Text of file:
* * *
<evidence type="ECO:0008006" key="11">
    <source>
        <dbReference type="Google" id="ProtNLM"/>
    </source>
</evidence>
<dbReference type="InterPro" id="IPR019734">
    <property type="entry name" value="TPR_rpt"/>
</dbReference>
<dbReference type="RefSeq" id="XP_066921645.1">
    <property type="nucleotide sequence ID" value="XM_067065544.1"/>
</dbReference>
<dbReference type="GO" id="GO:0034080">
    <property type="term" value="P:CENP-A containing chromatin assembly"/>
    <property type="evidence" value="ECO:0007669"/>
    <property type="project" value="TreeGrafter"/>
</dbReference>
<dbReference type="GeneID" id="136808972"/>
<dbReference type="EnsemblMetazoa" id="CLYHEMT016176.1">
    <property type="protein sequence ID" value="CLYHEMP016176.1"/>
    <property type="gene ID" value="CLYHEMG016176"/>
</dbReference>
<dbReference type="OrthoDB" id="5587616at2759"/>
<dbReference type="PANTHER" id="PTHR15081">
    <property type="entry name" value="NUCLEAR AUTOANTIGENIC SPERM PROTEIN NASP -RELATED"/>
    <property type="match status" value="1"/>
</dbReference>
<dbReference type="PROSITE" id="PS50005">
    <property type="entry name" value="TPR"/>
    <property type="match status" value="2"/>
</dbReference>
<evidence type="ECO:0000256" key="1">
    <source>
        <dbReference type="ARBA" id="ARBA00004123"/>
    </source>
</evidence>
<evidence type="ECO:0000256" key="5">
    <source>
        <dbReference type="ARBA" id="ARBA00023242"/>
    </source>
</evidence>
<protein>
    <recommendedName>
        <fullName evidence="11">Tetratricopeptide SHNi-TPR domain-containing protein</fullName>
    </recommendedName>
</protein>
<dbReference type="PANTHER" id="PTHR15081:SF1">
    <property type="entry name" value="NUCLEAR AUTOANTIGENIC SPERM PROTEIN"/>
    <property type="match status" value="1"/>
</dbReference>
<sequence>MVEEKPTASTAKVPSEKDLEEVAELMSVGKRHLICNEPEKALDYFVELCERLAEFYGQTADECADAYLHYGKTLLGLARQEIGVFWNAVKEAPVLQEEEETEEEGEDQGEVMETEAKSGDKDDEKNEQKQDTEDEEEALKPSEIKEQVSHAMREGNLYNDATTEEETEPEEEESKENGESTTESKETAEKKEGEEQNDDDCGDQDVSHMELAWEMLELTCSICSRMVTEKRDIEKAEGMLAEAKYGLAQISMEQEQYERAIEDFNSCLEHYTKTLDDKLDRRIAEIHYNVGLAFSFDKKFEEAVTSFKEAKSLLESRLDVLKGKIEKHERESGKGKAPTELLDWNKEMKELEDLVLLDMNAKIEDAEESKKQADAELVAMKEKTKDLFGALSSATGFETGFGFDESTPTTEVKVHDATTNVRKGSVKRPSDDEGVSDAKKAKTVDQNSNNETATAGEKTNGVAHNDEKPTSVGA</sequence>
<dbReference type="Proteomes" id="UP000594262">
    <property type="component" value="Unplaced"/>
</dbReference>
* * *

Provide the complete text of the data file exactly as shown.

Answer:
<evidence type="ECO:0008006" key="11">
    <source>
        <dbReference type="Google" id="ProtNLM"/>
    </source>
</evidence>
<dbReference type="InterPro" id="IPR019734">
    <property type="entry name" value="TPR_rpt"/>
</dbReference>
<dbReference type="RefSeq" id="XP_066921645.1">
    <property type="nucleotide sequence ID" value="XM_067065544.1"/>
</dbReference>
<dbReference type="GO" id="GO:0034080">
    <property type="term" value="P:CENP-A containing chromatin assembly"/>
    <property type="evidence" value="ECO:0007669"/>
    <property type="project" value="TreeGrafter"/>
</dbReference>
<dbReference type="GeneID" id="136808972"/>
<dbReference type="EnsemblMetazoa" id="CLYHEMT016176.1">
    <property type="protein sequence ID" value="CLYHEMP016176.1"/>
    <property type="gene ID" value="CLYHEMG016176"/>
</dbReference>
<dbReference type="OrthoDB" id="5587616at2759"/>
<dbReference type="PANTHER" id="PTHR15081">
    <property type="entry name" value="NUCLEAR AUTOANTIGENIC SPERM PROTEIN NASP -RELATED"/>
    <property type="match status" value="1"/>
</dbReference>
<dbReference type="PROSITE" id="PS50005">
    <property type="entry name" value="TPR"/>
    <property type="match status" value="2"/>
</dbReference>
<evidence type="ECO:0000256" key="1">
    <source>
        <dbReference type="ARBA" id="ARBA00004123"/>
    </source>
</evidence>
<evidence type="ECO:0000256" key="5">
    <source>
        <dbReference type="ARBA" id="ARBA00023242"/>
    </source>
</evidence>
<protein>
    <recommendedName>
        <fullName evidence="11">Tetratricopeptide SHNi-TPR domain-containing protein</fullName>
    </recommendedName>
</protein>
<dbReference type="PANTHER" id="PTHR15081:SF1">
    <property type="entry name" value="NUCLEAR AUTOANTIGENIC SPERM PROTEIN"/>
    <property type="match status" value="1"/>
</dbReference>
<sequence>MVEEKPTASTAKVPSEKDLEEVAELMSVGKRHLICNEPEKALDYFVELCERLAEFYGQTADECADAYLHYGKTLLGLARQEIGVFWNAVKEAPVLQEEEETEEEGEDQGEVMETEAKSGDKDDEKNEQKQDTEDEEEALKPSEIKEQVSHAMREGNLYNDATTEEETEPEEEESKENGESTTESKETAEKKEGEEQNDDDCGDQDVSHMELAWEMLELTCSICSRMVTEKRDIEKAEGMLAEAKYGLAQISMEQEQYERAIEDFNSCLEHYTKTLDDKLDRRIAEIHYNVGLAFSFDKKFEEAVTSFKEAKSLLESRLDVLKGKIEKHERESGKGKAPTELLDWNKEMKELEDLVLLDMNAKIEDAEESKKQADAELVAMKEKTKDLFGALSSATGFETGFGFDESTPTTEVKVHDATTNVRKGSVKRPSDDEGVSDAKKAKTVDQNSNNETATAGEKTNGVAHNDEKPTSVGA</sequence>
<dbReference type="Proteomes" id="UP000594262">
    <property type="component" value="Unplaced"/>
</dbReference>